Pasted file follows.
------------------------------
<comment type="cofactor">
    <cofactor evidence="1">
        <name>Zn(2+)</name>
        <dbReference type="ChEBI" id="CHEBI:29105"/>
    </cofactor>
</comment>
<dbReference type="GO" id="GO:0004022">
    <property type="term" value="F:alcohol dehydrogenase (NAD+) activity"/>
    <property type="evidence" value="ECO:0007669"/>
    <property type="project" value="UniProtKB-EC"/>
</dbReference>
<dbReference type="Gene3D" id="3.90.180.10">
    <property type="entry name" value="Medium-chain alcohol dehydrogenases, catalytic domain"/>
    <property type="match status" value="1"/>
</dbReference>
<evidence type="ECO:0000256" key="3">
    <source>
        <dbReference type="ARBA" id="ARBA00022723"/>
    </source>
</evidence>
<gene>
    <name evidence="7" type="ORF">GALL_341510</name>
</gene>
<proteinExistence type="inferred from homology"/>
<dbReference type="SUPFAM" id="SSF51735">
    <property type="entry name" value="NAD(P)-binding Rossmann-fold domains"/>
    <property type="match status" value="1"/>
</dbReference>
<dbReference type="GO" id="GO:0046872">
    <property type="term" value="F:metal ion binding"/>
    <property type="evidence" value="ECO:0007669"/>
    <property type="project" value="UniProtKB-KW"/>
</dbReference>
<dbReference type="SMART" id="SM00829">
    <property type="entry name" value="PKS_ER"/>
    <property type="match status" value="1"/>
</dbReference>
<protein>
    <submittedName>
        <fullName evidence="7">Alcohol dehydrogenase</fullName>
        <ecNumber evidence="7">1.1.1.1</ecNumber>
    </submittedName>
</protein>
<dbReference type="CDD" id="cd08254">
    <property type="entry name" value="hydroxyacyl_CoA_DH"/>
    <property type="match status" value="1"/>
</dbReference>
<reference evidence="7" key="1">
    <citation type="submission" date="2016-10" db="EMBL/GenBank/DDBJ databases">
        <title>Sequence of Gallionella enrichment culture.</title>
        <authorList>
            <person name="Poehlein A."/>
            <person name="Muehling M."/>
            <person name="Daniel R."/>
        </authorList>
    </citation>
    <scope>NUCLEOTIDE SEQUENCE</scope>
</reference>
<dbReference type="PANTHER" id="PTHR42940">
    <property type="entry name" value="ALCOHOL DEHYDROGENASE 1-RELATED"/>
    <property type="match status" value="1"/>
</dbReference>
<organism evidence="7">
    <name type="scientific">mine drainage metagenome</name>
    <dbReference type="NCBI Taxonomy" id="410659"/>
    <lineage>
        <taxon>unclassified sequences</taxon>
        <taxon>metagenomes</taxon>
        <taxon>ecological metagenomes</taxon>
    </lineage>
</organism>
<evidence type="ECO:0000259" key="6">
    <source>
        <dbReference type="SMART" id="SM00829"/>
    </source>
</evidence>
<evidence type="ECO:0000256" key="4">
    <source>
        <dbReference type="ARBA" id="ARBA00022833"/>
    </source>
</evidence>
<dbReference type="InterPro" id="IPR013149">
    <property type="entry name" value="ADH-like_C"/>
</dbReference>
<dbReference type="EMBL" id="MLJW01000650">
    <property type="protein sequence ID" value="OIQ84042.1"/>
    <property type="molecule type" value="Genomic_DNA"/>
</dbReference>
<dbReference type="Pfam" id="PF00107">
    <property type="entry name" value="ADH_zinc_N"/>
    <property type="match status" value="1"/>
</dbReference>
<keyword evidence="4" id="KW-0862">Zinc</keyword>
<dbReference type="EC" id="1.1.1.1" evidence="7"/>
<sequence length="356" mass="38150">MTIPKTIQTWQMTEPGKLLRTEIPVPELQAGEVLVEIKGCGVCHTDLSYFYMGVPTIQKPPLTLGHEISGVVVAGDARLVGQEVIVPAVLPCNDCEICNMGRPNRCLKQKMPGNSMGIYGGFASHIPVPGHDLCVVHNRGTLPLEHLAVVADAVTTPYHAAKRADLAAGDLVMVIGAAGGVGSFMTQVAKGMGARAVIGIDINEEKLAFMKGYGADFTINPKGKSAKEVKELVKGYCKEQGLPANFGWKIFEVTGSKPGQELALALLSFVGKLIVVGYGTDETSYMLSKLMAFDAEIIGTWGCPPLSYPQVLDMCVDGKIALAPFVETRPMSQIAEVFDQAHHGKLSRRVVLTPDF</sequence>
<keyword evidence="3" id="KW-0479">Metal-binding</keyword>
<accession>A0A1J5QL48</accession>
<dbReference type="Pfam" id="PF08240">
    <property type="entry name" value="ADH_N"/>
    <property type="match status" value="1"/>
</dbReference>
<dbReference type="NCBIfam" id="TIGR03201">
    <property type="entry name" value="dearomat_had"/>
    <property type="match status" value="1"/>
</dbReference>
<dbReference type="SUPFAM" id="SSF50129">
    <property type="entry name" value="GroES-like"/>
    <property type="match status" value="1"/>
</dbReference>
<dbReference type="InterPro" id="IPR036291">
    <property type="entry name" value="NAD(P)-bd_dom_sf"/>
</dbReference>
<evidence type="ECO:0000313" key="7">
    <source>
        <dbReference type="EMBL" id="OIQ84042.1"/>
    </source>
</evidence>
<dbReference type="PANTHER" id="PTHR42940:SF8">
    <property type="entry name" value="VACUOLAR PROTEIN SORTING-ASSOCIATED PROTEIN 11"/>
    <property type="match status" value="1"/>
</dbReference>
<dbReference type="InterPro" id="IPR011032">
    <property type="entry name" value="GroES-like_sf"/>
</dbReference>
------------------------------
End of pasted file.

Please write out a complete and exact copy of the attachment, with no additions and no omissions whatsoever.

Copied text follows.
<comment type="cofactor">
    <cofactor evidence="1">
        <name>Zn(2+)</name>
        <dbReference type="ChEBI" id="CHEBI:29105"/>
    </cofactor>
</comment>
<dbReference type="GO" id="GO:0004022">
    <property type="term" value="F:alcohol dehydrogenase (NAD+) activity"/>
    <property type="evidence" value="ECO:0007669"/>
    <property type="project" value="UniProtKB-EC"/>
</dbReference>
<dbReference type="Gene3D" id="3.90.180.10">
    <property type="entry name" value="Medium-chain alcohol dehydrogenases, catalytic domain"/>
    <property type="match status" value="1"/>
</dbReference>
<evidence type="ECO:0000256" key="3">
    <source>
        <dbReference type="ARBA" id="ARBA00022723"/>
    </source>
</evidence>
<gene>
    <name evidence="7" type="ORF">GALL_341510</name>
</gene>
<proteinExistence type="inferred from homology"/>
<dbReference type="SUPFAM" id="SSF51735">
    <property type="entry name" value="NAD(P)-binding Rossmann-fold domains"/>
    <property type="match status" value="1"/>
</dbReference>
<dbReference type="GO" id="GO:0046872">
    <property type="term" value="F:metal ion binding"/>
    <property type="evidence" value="ECO:0007669"/>
    <property type="project" value="UniProtKB-KW"/>
</dbReference>
<dbReference type="SMART" id="SM00829">
    <property type="entry name" value="PKS_ER"/>
    <property type="match status" value="1"/>
</dbReference>
<protein>
    <submittedName>
        <fullName evidence="7">Alcohol dehydrogenase</fullName>
        <ecNumber evidence="7">1.1.1.1</ecNumber>
    </submittedName>
</protein>
<dbReference type="CDD" id="cd08254">
    <property type="entry name" value="hydroxyacyl_CoA_DH"/>
    <property type="match status" value="1"/>
</dbReference>
<reference evidence="7" key="1">
    <citation type="submission" date="2016-10" db="EMBL/GenBank/DDBJ databases">
        <title>Sequence of Gallionella enrichment culture.</title>
        <authorList>
            <person name="Poehlein A."/>
            <person name="Muehling M."/>
            <person name="Daniel R."/>
        </authorList>
    </citation>
    <scope>NUCLEOTIDE SEQUENCE</scope>
</reference>
<dbReference type="PANTHER" id="PTHR42940">
    <property type="entry name" value="ALCOHOL DEHYDROGENASE 1-RELATED"/>
    <property type="match status" value="1"/>
</dbReference>
<organism evidence="7">
    <name type="scientific">mine drainage metagenome</name>
    <dbReference type="NCBI Taxonomy" id="410659"/>
    <lineage>
        <taxon>unclassified sequences</taxon>
        <taxon>metagenomes</taxon>
        <taxon>ecological metagenomes</taxon>
    </lineage>
</organism>
<evidence type="ECO:0000259" key="6">
    <source>
        <dbReference type="SMART" id="SM00829"/>
    </source>
</evidence>
<evidence type="ECO:0000256" key="4">
    <source>
        <dbReference type="ARBA" id="ARBA00022833"/>
    </source>
</evidence>
<dbReference type="InterPro" id="IPR013149">
    <property type="entry name" value="ADH-like_C"/>
</dbReference>
<dbReference type="EMBL" id="MLJW01000650">
    <property type="protein sequence ID" value="OIQ84042.1"/>
    <property type="molecule type" value="Genomic_DNA"/>
</dbReference>
<dbReference type="Pfam" id="PF00107">
    <property type="entry name" value="ADH_zinc_N"/>
    <property type="match status" value="1"/>
</dbReference>
<keyword evidence="4" id="KW-0862">Zinc</keyword>
<dbReference type="EC" id="1.1.1.1" evidence="7"/>
<sequence length="356" mass="38150">MTIPKTIQTWQMTEPGKLLRTEIPVPELQAGEVLVEIKGCGVCHTDLSYFYMGVPTIQKPPLTLGHEISGVVVAGDARLVGQEVIVPAVLPCNDCEICNMGRPNRCLKQKMPGNSMGIYGGFASHIPVPGHDLCVVHNRGTLPLEHLAVVADAVTTPYHAAKRADLAAGDLVMVIGAAGGVGSFMTQVAKGMGARAVIGIDINEEKLAFMKGYGADFTINPKGKSAKEVKELVKGYCKEQGLPANFGWKIFEVTGSKPGQELALALLSFVGKLIVVGYGTDETSYMLSKLMAFDAEIIGTWGCPPLSYPQVLDMCVDGKIALAPFVETRPMSQIAEVFDQAHHGKLSRRVVLTPDF</sequence>
<keyword evidence="3" id="KW-0479">Metal-binding</keyword>
<accession>A0A1J5QL48</accession>
<dbReference type="Pfam" id="PF08240">
    <property type="entry name" value="ADH_N"/>
    <property type="match status" value="1"/>
</dbReference>
<dbReference type="NCBIfam" id="TIGR03201">
    <property type="entry name" value="dearomat_had"/>
    <property type="match status" value="1"/>
</dbReference>
<dbReference type="SUPFAM" id="SSF50129">
    <property type="entry name" value="GroES-like"/>
    <property type="match status" value="1"/>
</dbReference>
<dbReference type="InterPro" id="IPR036291">
    <property type="entry name" value="NAD(P)-bd_dom_sf"/>
</dbReference>
<evidence type="ECO:0000313" key="7">
    <source>
        <dbReference type="EMBL" id="OIQ84042.1"/>
    </source>
</evidence>
<dbReference type="PANTHER" id="PTHR42940:SF8">
    <property type="entry name" value="VACUOLAR PROTEIN SORTING-ASSOCIATED PROTEIN 11"/>
    <property type="match status" value="1"/>
</dbReference>
<dbReference type="InterPro" id="IPR011032">
    <property type="entry name" value="GroES-like_sf"/>
</dbReference>